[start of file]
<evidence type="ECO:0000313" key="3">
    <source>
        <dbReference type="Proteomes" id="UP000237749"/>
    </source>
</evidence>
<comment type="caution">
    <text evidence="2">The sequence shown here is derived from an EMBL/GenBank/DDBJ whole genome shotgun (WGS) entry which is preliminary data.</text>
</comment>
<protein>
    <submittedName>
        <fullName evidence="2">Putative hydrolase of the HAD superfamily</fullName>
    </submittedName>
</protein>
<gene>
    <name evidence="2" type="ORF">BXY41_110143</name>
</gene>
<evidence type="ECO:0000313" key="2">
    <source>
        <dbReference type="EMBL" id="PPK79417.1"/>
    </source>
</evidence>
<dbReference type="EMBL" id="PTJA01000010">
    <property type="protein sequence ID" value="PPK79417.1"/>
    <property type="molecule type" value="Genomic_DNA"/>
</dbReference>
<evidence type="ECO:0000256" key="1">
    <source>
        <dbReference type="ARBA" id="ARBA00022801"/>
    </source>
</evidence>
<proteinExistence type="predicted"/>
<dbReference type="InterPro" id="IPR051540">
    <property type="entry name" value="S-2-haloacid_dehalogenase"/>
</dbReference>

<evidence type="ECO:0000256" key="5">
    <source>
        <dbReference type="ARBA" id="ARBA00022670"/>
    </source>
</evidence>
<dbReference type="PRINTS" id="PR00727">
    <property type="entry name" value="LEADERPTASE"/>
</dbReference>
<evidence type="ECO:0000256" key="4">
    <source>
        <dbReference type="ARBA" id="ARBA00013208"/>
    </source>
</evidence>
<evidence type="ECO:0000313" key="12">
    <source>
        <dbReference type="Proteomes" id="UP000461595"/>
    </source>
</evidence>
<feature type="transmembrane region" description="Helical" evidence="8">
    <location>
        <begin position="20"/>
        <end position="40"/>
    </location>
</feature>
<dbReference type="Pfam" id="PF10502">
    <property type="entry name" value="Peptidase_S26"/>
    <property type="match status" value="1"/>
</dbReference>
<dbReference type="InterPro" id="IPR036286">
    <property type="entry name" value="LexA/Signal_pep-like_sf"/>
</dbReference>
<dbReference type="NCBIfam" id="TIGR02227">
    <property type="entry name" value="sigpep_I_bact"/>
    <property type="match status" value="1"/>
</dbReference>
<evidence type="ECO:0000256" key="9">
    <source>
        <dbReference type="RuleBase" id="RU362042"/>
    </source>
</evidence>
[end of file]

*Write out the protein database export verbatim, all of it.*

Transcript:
<evidence type="ECO:0000313" key="3">
    <source>
        <dbReference type="Proteomes" id="UP000237749"/>
    </source>
</evidence>
<comment type="caution">
    <text evidence="2">The sequence shown here is derived from an EMBL/GenBank/DDBJ whole genome shotgun (WGS) entry which is preliminary data.</text>
</comment>
<protein>
    <submittedName>
        <fullName evidence="2">Putative hydrolase of the HAD superfamily</fullName>
    </submittedName>
</protein>
<gene>
    <name evidence="2" type="ORF">BXY41_110143</name>
</gene>
<evidence type="ECO:0000313" key="2">
    <source>
        <dbReference type="EMBL" id="PPK79417.1"/>
    </source>
</evidence>
<dbReference type="EMBL" id="PTJA01000010">
    <property type="protein sequence ID" value="PPK79417.1"/>
    <property type="molecule type" value="Genomic_DNA"/>
</dbReference>
<evidence type="ECO:0000256" key="1">
    <source>
        <dbReference type="ARBA" id="ARBA00022801"/>
    </source>
</evidence>
<proteinExistence type="predicted"/>
<dbReference type="InterPro" id="IPR051540">
    <property type="entry name" value="S-2-haloacid_dehalogenase"/>
</dbReference>

<evidence type="ECO:0000256" key="5">
    <source>
        <dbReference type="ARBA" id="ARBA00022670"/>
    </source>
</evidence>
<dbReference type="PRINTS" id="PR00727">
    <property type="entry name" value="LEADERPTASE"/>
</dbReference>
<evidence type="ECO:0000256" key="4">
    <source>
        <dbReference type="ARBA" id="ARBA00013208"/>
    </source>
</evidence>
<evidence type="ECO:0000313" key="12">
    <source>
        <dbReference type="Proteomes" id="UP000461595"/>
    </source>
</evidence>
<feature type="transmembrane region" description="Helical" evidence="8">
    <location>
        <begin position="20"/>
        <end position="40"/>
    </location>
</feature>
<dbReference type="Pfam" id="PF10502">
    <property type="entry name" value="Peptidase_S26"/>
    <property type="match status" value="1"/>
</dbReference>
<dbReference type="InterPro" id="IPR036286">
    <property type="entry name" value="LexA/Signal_pep-like_sf"/>
</dbReference>
<dbReference type="NCBIfam" id="TIGR02227">
    <property type="entry name" value="sigpep_I_bact"/>
    <property type="match status" value="1"/>
</dbReference>
<evidence type="ECO:0000256" key="9">
    <source>
        <dbReference type="RuleBase" id="RU362042"/>
    </source>
</evidence>